Column: Would a President Trump be good for business?

He may use bankruptcy to his advantage, but it's no way to create national wealth.
Published November 1 2016
Updated November 1 2016

Donald Trump trumpets that we should trust him with managing our economy because he's been a successful businessman.

Put aside whether stiffing vendors is a mark of a good businessman or of a dishonest person; whether having bankrupted companies at least six times is a mark of success or of failure; or if he would be wealthier today if he had simply taken his inheritance and invested it in the stock market, rather than engaging in a series of business adventures and misadventures.

Instead, let's focus on this essential question: Does being a good businessperson mean you'll be a good manager of our economy?

As a former senior vice president of the World Bank and chairman of the Council of Economic Advisers, I've seen firsthand what makes for success in both the private and the public sectors. They are markedly different. In fact, what makes you succeed in one can contribute to failure in the other.

We've heard multiple times now that Trump will use his authority and bluster to create jobs, make Mexico pay for a wall, and force corporations to make more goods in our country. But in our democratic society, success in government is about leadership and persuading others of the virtues of one's ideas — it's not about authority, hierarchy or bullying others around. Our constitutional system of checks and balances was set up specifically to reject this approach, which resembles that of a monarchy or dictatorship more than a democracy.

Another key difference is that in business, you can make profits by taking advantage of others — as Trump has done again and again. Just ask the thousands of American duped into spending their hard-earned money at Trump University, countless workers at his clubs and hotels in Florida and elsewhere who were denied overtime pay, or businesses like the Paint Spot in Florida that had to take Trump to court to get paid.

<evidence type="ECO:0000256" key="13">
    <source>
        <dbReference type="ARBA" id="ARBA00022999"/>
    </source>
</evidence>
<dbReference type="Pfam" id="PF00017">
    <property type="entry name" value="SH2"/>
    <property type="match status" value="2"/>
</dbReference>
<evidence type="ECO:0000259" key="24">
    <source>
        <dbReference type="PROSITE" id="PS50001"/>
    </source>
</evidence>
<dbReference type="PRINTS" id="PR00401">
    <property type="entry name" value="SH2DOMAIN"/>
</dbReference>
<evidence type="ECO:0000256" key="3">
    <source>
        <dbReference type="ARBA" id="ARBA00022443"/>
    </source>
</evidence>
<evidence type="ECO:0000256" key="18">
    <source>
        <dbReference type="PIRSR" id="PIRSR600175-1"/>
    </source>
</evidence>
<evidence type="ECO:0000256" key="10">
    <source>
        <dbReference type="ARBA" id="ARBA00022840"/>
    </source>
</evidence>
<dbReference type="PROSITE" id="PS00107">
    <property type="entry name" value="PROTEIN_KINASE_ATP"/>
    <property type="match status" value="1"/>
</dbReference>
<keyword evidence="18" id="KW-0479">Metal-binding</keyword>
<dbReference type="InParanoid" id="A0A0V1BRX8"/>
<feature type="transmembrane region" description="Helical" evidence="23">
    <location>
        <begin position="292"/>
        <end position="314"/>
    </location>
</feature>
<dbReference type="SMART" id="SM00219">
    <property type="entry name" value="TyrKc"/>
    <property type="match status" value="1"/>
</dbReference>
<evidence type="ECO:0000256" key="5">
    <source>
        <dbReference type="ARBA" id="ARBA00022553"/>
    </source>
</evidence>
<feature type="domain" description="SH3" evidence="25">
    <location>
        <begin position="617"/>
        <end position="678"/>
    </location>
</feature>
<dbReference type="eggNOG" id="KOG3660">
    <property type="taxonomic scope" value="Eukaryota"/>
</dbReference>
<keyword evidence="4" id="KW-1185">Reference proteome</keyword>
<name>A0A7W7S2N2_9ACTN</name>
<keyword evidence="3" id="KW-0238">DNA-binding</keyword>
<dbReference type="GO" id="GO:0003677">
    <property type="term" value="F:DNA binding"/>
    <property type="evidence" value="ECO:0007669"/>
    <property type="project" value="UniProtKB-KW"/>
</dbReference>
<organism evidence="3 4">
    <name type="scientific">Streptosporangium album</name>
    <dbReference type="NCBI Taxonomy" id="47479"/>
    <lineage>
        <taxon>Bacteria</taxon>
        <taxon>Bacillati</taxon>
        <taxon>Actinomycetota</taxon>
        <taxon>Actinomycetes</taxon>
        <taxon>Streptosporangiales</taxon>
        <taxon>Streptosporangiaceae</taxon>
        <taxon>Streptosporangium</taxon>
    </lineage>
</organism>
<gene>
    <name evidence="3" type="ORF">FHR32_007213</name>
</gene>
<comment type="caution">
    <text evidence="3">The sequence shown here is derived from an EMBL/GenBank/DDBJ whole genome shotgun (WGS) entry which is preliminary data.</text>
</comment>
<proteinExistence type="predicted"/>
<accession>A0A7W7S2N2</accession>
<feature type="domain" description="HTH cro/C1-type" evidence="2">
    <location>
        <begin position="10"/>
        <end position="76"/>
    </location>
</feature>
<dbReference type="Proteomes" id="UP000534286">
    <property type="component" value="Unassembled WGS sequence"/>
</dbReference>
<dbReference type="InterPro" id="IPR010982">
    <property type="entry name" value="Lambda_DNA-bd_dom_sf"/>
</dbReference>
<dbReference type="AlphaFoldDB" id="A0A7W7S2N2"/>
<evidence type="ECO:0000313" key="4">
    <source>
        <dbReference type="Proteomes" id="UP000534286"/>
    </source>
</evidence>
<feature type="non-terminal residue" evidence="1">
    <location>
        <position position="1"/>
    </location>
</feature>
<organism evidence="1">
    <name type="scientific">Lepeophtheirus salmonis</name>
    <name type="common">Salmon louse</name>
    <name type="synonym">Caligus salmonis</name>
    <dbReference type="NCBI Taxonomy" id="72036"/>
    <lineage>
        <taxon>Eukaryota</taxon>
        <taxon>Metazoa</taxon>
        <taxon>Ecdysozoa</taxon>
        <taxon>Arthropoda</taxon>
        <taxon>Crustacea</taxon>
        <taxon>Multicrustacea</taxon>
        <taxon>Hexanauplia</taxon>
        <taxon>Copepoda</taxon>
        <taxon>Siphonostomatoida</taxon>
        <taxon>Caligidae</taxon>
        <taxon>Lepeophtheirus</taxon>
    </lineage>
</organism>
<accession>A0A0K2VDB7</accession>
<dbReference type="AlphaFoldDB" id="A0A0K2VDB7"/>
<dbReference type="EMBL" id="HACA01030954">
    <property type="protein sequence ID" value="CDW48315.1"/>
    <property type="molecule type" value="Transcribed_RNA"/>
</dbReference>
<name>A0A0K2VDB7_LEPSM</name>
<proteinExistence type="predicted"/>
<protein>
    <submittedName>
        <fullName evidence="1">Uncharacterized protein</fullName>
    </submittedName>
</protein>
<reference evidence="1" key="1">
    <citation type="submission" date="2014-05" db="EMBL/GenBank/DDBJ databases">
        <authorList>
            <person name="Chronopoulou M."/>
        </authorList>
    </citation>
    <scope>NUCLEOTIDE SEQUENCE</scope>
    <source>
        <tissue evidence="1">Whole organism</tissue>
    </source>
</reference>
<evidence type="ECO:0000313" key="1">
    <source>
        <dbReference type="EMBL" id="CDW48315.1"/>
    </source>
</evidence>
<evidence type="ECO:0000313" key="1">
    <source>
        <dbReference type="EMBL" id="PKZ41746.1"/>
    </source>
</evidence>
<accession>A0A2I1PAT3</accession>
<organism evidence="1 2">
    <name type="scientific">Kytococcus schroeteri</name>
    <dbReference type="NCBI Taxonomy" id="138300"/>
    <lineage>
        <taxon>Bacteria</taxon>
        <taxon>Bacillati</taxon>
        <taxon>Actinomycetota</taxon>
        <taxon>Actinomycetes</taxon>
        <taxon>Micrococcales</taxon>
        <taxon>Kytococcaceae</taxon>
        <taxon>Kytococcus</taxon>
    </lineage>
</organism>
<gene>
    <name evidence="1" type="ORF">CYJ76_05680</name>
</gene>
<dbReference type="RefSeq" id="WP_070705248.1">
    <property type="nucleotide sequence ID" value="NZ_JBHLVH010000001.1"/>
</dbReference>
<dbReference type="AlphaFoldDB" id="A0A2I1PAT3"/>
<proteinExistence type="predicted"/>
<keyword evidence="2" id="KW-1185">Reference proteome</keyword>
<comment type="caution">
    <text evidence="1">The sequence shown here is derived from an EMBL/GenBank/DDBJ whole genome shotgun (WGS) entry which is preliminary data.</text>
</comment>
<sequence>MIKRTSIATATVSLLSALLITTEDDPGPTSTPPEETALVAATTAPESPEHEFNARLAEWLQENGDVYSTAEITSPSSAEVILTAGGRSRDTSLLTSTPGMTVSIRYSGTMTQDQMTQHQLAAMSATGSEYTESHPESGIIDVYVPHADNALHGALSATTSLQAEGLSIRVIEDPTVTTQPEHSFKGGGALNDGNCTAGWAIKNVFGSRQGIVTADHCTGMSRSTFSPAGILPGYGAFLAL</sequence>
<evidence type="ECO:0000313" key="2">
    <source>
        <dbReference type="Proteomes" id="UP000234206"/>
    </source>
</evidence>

Even if you can get a long run in business by dishonestly outfoxing others, you can't run the government on the basis of lies and cheating. Those in government are held to a higher standard and a watchful press doesn't cut presidents much slack.

By now, neither will America's allies, as they've looked on this election in horror and disbelief at Trump's erraticism, lack of knowledge and comments about how little he regards our long-standing alliances. International relations are based on trust — but trust may become one of the scarcest commodities in the global economy under a Trump presidency.

Trump may have no compunction in repeatedly going bankrupt, but this is no way to create national wealth. This is just a zero-sum game, in which one person's gain is at the expense of another's losses. Actually, it's a negative-sum game, since as trust erodes and lawyers' pockets get lined, the efficiency of the economy declines and so does national well-being.

Reneging on our national debt — as Trump has suggested, based on his "success" in enriching himself through bankruptcy — elevates mistrust to a new and dangerous level. Reputable lenders will not lend to someone who repeatedly goes bankrupt. Who will lend to a government of a rich country that talks about reneging on its debt?

There's one more way that running a government is different from running a business. Our economy is governed by a complex set of rules. Simplistic rhetoric won't go far in making our economy perform better. What is required is understanding how this complex system works, and understanding that what is privately profitable for a single firm and what is desirable for society as a whole are two entirely different matters.

Simple maxims, like the government shouldn't borrow — it's leaving debt to our children — are just that, simplistic. For example, if a country borrows to make investments in education, technology or infrastructure, it not only stimulates the economy today but provides for the future. And when the labor market is weak, this sort of investment pays off even more, with the increase in national income a multiple of the initial expenditure. Because such investments provide the basis for future long-term growth, it means that we are leaving our children a stronger economy, not a weaker one.

Donald Trump's policies will neither help our economy grow nor will they help level the economic playing field. In fact, Moody's estimates Trump's policies will wipe out 3.4 million jobs in his first term alone.

Whatever skills and acumen that Trump may have developed in his experiences as a reality television star, casino operator, beauty pageant entrepreneur, real estate developer and namesake of a bogus "university," they're not the skills needed to navigate our country through these difficult economic times.

Joseph Stiglitz, winner of the Nobel Prize for economics, is the chief economist of the Roosevelt Institute. He wrote this exclusively for the Tampa Bay Times.

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